A conserved long-distance telomeric silencing mechanism suppresses mTOR signaling in aging human fibroblasts


  • K. Jäger
  • J. Mensch
  • M.E. Grimmig
  • B. Neuner
  • K. Gorzelniak
  • S. Türkmen
  • I. Demuth
  • A. Hartmann
  • C. Hartmann
  • F. Wittig
  • A. Sporbert
  • A. Hermann
  • G. Fuellen
  • S. Möller
  • M. Walter


  • Science Advances


  • Sci Adv 8 (33): eabk2814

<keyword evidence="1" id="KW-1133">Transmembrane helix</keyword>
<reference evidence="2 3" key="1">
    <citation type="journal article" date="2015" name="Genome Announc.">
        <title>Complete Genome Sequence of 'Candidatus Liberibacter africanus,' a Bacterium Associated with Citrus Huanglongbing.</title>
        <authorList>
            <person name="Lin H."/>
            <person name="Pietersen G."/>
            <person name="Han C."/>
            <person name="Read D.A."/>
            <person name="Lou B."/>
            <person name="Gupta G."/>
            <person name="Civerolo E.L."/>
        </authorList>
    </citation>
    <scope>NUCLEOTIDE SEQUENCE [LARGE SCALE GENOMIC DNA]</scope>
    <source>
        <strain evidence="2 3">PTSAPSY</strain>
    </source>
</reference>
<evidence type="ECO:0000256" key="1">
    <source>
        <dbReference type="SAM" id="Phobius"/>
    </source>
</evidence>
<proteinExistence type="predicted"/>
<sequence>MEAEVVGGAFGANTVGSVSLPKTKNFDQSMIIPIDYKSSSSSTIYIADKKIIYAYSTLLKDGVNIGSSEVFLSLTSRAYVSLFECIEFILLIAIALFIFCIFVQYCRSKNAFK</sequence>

• Telomeres are repetitive nucleotide sequences at the ends of each chromosome. It has been hypothesized that telomere attrition evolved as a tumor suppressor mechanism in large long-lived species. Long telomeres can silence genes millions of bases away through a looping mechanism called telomere position effect over long distances (TPE-OLD). The function of this silencing mechanism is unknown. We determined a set of 2322 genes with high positional conservation across replicatively aging species that includes known and candidate TPE-OLD genes that may mitigate potentially harmful effects of replicative aging. Notably, we identified PPP2R2C as a tumor suppressor gene, whose up-regulation by TPE-OLD in aged human fibroblasts leads to dephosphorylation of p70S6 kinase and mammalian target of rapamycin suppression. A mechanistic link between telomeres and a tumor suppressor mechanism supports the hypothesis that replicative aging fulfills a tumor suppressor function and motivates previously unknown antitumor and antiaging strategies.